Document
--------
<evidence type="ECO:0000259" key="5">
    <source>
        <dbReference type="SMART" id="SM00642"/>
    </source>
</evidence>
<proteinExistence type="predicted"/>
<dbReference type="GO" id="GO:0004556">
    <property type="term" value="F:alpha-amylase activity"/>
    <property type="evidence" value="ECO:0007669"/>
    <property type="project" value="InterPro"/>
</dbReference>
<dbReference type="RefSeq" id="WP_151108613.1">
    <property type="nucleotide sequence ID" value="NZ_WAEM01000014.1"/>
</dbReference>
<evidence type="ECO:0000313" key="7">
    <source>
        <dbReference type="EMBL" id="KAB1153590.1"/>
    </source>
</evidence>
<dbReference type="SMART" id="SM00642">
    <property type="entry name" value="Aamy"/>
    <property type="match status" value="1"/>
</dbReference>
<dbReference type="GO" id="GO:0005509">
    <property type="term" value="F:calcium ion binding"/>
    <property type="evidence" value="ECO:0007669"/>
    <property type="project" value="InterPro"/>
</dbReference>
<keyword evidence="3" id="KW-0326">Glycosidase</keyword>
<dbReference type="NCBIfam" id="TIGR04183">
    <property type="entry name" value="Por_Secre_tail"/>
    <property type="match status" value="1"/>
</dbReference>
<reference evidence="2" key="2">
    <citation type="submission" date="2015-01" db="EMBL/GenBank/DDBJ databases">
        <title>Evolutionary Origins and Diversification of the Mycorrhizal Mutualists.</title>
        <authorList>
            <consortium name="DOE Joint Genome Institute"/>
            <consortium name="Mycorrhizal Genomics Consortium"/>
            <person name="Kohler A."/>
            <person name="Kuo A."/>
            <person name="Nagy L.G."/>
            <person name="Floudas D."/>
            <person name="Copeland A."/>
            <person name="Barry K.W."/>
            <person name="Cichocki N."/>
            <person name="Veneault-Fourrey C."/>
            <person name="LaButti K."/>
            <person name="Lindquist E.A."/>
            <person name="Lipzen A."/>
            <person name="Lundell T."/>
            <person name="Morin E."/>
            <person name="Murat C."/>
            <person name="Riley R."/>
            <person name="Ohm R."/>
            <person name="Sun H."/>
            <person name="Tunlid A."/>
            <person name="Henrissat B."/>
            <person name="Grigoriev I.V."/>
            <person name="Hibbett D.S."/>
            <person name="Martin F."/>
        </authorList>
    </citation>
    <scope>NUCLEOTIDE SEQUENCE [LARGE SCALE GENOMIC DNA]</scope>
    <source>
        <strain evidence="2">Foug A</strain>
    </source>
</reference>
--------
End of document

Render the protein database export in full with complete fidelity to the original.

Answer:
<evidence type="ECO:0000259" key="5">
    <source>
        <dbReference type="SMART" id="SM00642"/>
    </source>
</evidence>
<proteinExistence type="predicted"/>
<dbReference type="GO" id="GO:0004556">
    <property type="term" value="F:alpha-amylase activity"/>
    <property type="evidence" value="ECO:0007669"/>
    <property type="project" value="InterPro"/>
</dbReference>
<dbReference type="RefSeq" id="WP_151108613.1">
    <property type="nucleotide sequence ID" value="NZ_WAEM01000014.1"/>
</dbReference>
<evidence type="ECO:0000313" key="7">
    <source>
        <dbReference type="EMBL" id="KAB1153590.1"/>
    </source>
</evidence>
<dbReference type="SMART" id="SM00642">
    <property type="entry name" value="Aamy"/>
    <property type="match status" value="1"/>
</dbReference>
<dbReference type="GO" id="GO:0005509">
    <property type="term" value="F:calcium ion binding"/>
    <property type="evidence" value="ECO:0007669"/>
    <property type="project" value="InterPro"/>
</dbReference>
<keyword evidence="3" id="KW-0326">Glycosidase</keyword>
<dbReference type="NCBIfam" id="TIGR04183">
    <property type="entry name" value="Por_Secre_tail"/>
    <property type="match status" value="1"/>
</dbReference>
<reference evidence="2" key="2">
    <citation type="submission" date="2015-01" db="EMBL/GenBank/DDBJ databases">
        <title>Evolutionary Origins and Diversification of the Mycorrhizal Mutualists.</title>
        <authorList>
            <consortium name="DOE Joint Genome Institute"/>
            <consortium name="Mycorrhizal Genomics Consortium"/>
            <person name="Kohler A."/>
            <person name="Kuo A."/>
            <person name="Nagy L.G."/>
            <person name="Floudas D."/>
            <person name="Copeland A."/>
            <person name="Barry K.W."/>
            <person name="Cichocki N."/>
            <person name="Veneault-Fourrey C."/>
            <person name="LaButti K."/>
            <person name="Lindquist E.A."/>
            <person name="Lipzen A."/>
            <person name="Lundell T."/>
            <person name="Morin E."/>
            <person name="Murat C."/>
            <person name="Riley R."/>
            <person name="Ohm R."/>
            <person name="Sun H."/>
            <person name="Tunlid A."/>
            <person name="Henrissat B."/>
            <person name="Grigoriev I.V."/>
            <person name="Hibbett D.S."/>
            <person name="Martin F."/>
        </authorList>
    </citation>
    <scope>NUCLEOTIDE SEQUENCE [LARGE SCALE GENOMIC DNA]</scope>
    <source>
        <strain evidence="2">Foug A</strain>
    </source>
</reference>